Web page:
posted by librarina at 1:38 AM on October 30, 2005

For the broken key: apply some superglue to the middle of the broken key, insert into the keyhole that contains the broken end and push. USE VERY, VERY LITTLE SUPERGLUE, otherwise you might accidentally glue one end or the other inside the chamber, which would be BAD. You should be able to extract the key from the car.

To get a replacement, you can either go to a key shop with your superglued key and have them make a new one, or go to the dealership and give them your VIN and they'll cut you a new key that fits your car. At least, with newer cars this works (1990+). This obviously wouldn't work on a '56 Chevy.
posted by Civil_Disobedient at 1:46 AM on October 30, 2005

FWIW, AAA covers locksmith visits for lockouts. If you get the cops to open your car, they are not liable for any damage resulting from the use of a slim-jim, nor are they trained to the same level of expertise as a locksmith. If you've got AAA, use it. (Call the locksmith and pay him, get a receipt, and submit it to AAA.)
posted by Kirth Gerson at 5:28 AM on October 30, 2005

Response by poster: Oh man, thanks everybody. I feel like an idiot right now. Somehow my key broke in half at the party and I couldn't find the other end. I can do the AAA thing for my our cars then head over to a Nissan dealer. It was a good thing that either of us were not able to get inside our cars.
posted by geonags at 5:53 AM on October 30, 2005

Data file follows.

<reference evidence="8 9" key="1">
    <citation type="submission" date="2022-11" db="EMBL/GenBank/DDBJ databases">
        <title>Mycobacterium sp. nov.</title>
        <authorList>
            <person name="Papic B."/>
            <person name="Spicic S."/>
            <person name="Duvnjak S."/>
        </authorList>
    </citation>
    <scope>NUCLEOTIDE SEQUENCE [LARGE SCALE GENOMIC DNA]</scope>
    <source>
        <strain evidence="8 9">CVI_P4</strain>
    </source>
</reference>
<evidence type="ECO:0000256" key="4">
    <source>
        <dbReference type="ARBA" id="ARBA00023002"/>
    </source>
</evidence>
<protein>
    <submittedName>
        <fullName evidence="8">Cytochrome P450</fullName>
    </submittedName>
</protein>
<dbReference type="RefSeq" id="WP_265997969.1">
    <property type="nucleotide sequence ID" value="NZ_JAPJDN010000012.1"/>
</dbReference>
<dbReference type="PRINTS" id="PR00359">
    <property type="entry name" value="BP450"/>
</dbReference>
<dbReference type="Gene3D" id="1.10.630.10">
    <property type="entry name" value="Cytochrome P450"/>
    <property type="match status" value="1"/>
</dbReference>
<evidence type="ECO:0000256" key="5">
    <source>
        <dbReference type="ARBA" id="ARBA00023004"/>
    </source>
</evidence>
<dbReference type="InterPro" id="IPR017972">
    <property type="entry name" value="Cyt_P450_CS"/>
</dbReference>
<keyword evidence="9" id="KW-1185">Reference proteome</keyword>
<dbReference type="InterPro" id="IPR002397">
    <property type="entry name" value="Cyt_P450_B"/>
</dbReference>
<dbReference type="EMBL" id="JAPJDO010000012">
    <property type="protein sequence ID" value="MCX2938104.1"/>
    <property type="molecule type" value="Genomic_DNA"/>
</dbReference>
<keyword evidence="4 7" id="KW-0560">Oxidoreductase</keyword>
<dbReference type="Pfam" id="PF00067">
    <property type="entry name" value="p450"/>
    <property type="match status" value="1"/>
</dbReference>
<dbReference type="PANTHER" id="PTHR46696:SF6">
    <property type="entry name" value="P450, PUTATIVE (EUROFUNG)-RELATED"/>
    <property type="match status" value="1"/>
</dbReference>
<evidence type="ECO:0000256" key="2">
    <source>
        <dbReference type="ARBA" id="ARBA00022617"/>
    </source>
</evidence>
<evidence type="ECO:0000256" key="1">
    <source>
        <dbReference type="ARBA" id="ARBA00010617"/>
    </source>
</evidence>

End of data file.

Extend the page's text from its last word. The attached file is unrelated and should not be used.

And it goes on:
geonags -- AAA will pay for a locksmith to make a new key (I've done it after a broken key in a 91 Honda Accord), so no need to go to Nissan dealer and pay way too much.
posted by j at 7:04 AM on October 30, 2005

what kind of party did you manage to break a key in half at?
posted by devilsbrigade at 9:50 AM on October 30, 2005

Nissan keys are prone to breakage. In the last two months, both my mother and brother have broken keys to their Sentras right in half. It's the top-heavy plastic head combined with the narrow key shaft, I think.
posted by Dreama at 10:41 AM on October 30, 2005

Do you like your Maxima? We had over 300,000 miles on our '91 before we sold it.
posted by Thorzdad at 11:14 AM on October 30, 2005

If it's a clean break, you can bring it to any ole' key-maker. If it's a manual copier and the person has had any experience, they should be able to piece it together easily enough and make it good enough copy to work (older models use a clamp where you can adjust the key any way you wish). Chances are a copy will be sticky at first, but become easier to use with time. I used to copy keys at Ace Hardware, and I had a few broken keys I was able to successfully duplicate.
posted by jmd82 at 1:13 PM on October 30, 2005

Seconded AAA. When I lost my key they sent a locksmith out who made me a new one on the spot.
posted by Kellydamnit at 3:36 PM on October 30, 2005